The effect of low temperatures on polyploidization events appears to be a general rule, both in plants and in animals (Ramsey and Schemske, 1998; Otto and Whitton, 2000). Moreover, it has long been known that the frequency of polyploid taxa increases with latitude in the Northern Hemisphere. The possible reasons for this trend have been debated for many decades. Hagerup (1931) suggested that polyploids are better adapted than diploids to extreme climates. Manton (1950), Löve and Löve (1957), and Johnson et al. (1965) considered that polyploids have selective advantages where climatic fluctuations have been frequent and catastrophic, because they have great genetic variability resulting from recent hybridization. Stebbins (1950) argued that polyploids seem better suited than diploids to colonize newly deglaciated areas because of greater ecological adaptability. Recent studies have shown that important modifications in gene expression occur immediately after allopolyploidization events (Comai et al., 2000; Adams et al., 2004; Wang et al., 2004, 2006; Flagel and Wendel, 2010). Neoregulation of parental genome expression in allopolyploid plants would partially explain why they often give rise to new phenotypes, exceeding the variability range of the diploid gene pool and their higher adaptability (Osborn et al., 2003). Besides the adaptive advantage of polyploids, the higher rate of polyploidization events in a colder environment could be one of the factors underlying the increased frequency of polyploid species with latitude in the Northern Hemisphere. It could contribute to the overall increase in gametophytic apomictic taxa in northern regions (Asker and Jerling, 1992). Gametophytic apomixis is intimately related to polyploidy and it was proposed that apomixis was due to epigenetic variation associated with polyploidy or interspecificity (Koltunow and Grossniklaus, 2003). In angiosperms, apomixis is most likely to arise in areas and time periods influenced by glaciations of the Pleistocene, where range fluctuations of plants because of climatic oscillations offered the most frequent opportunities for interspecific hybridization and polyploidization events (Hörandl, 2006). In these areas with potentially higher rates of tetraploidization events, the establishment and persistence of these tetraploid cytotype was favoured by apomixis. Indeed, taxa with gametophytic apomixis have advantages in higher latitudes/altitudes over their sexual relatives due to (1) a shortening of the reproductive pathway and faster seed development in shorter vegetation periods, (2) reproductive assurance if pollinators and mating partners are rare and (3) potentially less pressure from predators because of reduced biotic interactions from colder climates (Hörandl, 2006).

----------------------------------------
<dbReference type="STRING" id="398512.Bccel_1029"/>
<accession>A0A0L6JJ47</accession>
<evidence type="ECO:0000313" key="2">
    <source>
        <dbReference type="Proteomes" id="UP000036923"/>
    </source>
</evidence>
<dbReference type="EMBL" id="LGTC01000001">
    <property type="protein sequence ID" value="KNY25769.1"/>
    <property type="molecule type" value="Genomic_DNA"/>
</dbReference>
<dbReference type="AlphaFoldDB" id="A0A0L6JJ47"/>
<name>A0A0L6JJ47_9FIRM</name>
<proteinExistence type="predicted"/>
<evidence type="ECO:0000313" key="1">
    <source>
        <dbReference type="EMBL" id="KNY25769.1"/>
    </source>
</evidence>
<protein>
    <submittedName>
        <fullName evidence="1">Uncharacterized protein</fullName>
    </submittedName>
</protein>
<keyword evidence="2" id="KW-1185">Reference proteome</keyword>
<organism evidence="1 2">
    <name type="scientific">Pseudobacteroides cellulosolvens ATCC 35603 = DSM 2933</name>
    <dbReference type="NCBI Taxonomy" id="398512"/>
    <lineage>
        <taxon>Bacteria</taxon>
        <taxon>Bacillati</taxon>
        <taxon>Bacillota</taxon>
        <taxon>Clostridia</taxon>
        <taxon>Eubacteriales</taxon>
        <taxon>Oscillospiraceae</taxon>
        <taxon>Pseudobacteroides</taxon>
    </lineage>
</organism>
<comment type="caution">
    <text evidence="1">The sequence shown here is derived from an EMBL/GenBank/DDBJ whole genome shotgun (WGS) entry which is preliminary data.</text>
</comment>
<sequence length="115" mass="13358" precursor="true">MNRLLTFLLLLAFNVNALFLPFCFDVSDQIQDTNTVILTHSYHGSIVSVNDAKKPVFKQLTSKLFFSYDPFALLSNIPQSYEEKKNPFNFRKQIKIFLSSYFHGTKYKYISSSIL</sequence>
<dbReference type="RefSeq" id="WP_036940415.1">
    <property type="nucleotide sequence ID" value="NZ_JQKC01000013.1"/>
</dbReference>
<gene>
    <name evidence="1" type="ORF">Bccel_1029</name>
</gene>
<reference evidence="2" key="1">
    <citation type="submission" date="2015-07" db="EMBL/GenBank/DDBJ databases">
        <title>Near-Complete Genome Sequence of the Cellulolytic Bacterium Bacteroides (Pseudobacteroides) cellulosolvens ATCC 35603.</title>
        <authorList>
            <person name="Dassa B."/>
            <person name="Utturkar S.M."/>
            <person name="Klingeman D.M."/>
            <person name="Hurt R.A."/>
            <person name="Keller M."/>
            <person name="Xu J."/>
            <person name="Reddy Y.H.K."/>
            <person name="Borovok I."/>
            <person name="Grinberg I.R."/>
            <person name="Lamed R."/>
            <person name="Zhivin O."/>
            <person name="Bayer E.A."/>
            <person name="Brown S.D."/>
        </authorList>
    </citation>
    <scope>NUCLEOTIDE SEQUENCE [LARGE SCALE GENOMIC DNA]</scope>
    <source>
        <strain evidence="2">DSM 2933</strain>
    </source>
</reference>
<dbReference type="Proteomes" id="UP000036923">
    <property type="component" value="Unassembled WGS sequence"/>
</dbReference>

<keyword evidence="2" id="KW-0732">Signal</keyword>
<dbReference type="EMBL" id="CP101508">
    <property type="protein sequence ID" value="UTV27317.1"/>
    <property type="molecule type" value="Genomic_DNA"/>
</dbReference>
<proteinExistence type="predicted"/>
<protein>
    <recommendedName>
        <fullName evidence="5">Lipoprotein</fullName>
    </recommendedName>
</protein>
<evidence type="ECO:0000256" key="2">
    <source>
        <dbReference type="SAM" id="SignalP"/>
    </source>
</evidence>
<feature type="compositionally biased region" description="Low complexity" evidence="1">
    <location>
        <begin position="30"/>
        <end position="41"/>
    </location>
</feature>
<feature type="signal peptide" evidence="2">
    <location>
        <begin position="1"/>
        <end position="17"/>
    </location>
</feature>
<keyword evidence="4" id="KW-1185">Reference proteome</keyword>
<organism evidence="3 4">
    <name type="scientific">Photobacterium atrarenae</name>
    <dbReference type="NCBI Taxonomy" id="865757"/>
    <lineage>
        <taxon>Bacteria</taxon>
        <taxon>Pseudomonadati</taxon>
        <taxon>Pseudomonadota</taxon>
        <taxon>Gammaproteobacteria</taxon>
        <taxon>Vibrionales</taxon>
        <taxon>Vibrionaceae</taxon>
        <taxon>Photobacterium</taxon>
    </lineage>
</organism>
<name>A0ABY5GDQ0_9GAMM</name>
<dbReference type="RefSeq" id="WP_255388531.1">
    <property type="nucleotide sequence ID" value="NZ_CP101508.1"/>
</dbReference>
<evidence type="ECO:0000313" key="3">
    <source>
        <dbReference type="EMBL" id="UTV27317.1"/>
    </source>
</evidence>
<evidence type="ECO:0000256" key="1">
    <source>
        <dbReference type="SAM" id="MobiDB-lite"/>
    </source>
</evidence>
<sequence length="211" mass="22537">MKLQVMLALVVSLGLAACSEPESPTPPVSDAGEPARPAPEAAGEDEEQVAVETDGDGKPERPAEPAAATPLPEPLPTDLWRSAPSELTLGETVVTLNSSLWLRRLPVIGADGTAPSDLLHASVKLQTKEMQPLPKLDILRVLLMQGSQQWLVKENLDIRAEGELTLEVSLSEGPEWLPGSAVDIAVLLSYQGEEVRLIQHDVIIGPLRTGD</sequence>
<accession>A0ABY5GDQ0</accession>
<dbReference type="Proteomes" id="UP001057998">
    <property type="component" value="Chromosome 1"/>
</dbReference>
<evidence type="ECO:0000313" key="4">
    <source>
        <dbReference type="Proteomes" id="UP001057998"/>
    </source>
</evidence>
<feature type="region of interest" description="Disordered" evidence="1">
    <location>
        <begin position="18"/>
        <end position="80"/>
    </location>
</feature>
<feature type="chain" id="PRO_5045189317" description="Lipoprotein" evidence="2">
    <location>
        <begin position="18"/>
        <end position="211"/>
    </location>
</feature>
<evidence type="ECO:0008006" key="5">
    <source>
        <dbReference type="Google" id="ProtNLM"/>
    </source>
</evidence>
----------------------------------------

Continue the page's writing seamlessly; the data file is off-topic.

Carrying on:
In these areas with potentially higher rates of tetraploidization events and the insignificant role of polyploidy in citrus evolution

It should be noted that the rate of tetraploid plants found among greenhouse seedlings is an underestimation of the real rate of tetraploidization events per seed. Indeed, by in vitro rescue of all the embryos contained in seeds of ‘Tardivo de Ciaculli’ mandarin, we found that 42 % of the seeds contained at least one tetraploid embryo, while in the greenhouse seedlings, only 8 % of seeds of the same sample produced tetraploid plantlets. This is a consequence of the small size of many embryos that do not germinate under greenhouse conditions. Overall, even considering only tetraploid seedling rates in the greenhouse, successful polyploidization frequencies observed for citrus are very high compared with the mean value of 10−5 tetraploids per individual and generation estimated in plants by Ramsey and Schemske (1998). It is highly probable that adventitious embryony is favourable to polyploidization. Indeed, the same phenomenon has been observed in apomictic mango (Galán-Sauco et al., 2001). It is interesting to note that species having a sporophytic form of apomixis (adventitious embryony), such as citrus or mango, do not present the general link found between ploidy and apomixis (Asker and Jerling, 1992; Richards, 1996; Roche et al., 2001), but display repetitive tetraploidization events in primordium embryogenic cells, producing relatively high levels of tetraploid seedlings.

As with most angiosperms it is very probable that the citrus genome has undergone one or more very ancient whole genome duplication events (palaeopolyploidy; Adams and Wendel, 2005; Cui et al., 2006). However, despite frequent natural polyploidization events and the apomictic nature of most of the nucellar doubled-diploids, it appears that polyploids have played a minor role in more recent diversification of the Aurantioideae subfamily and evolution of the Citrus genus, as demonstrated by their scarcity in natural germplasm. One possible explanation could be that citrus originated and were domesticated in tropical areas of South-East Asia, and our study shows that the frequency of tetraploidization events is much lower in tropical regions than in cooler areas, such as the Mediterranean Basin. From an evolutionary perspective, the occurrence of tetraploidization events in the tropical areas where citrus originated was rarer than the rate we estimated from the germplasm banks in Spain and Corsica. Even the data from Florida germplasm genotypes growing in a much warmer environment (Barrett and Hutchison, 1978) give tetraploid seedling rates of between 0·2 and 3·3 %, with a 0·75 % average from the analysis of 32 citrus genotypes. These values are high compared with the tetraploidization rates of other plant species (Ramsey and Schemske, 1998).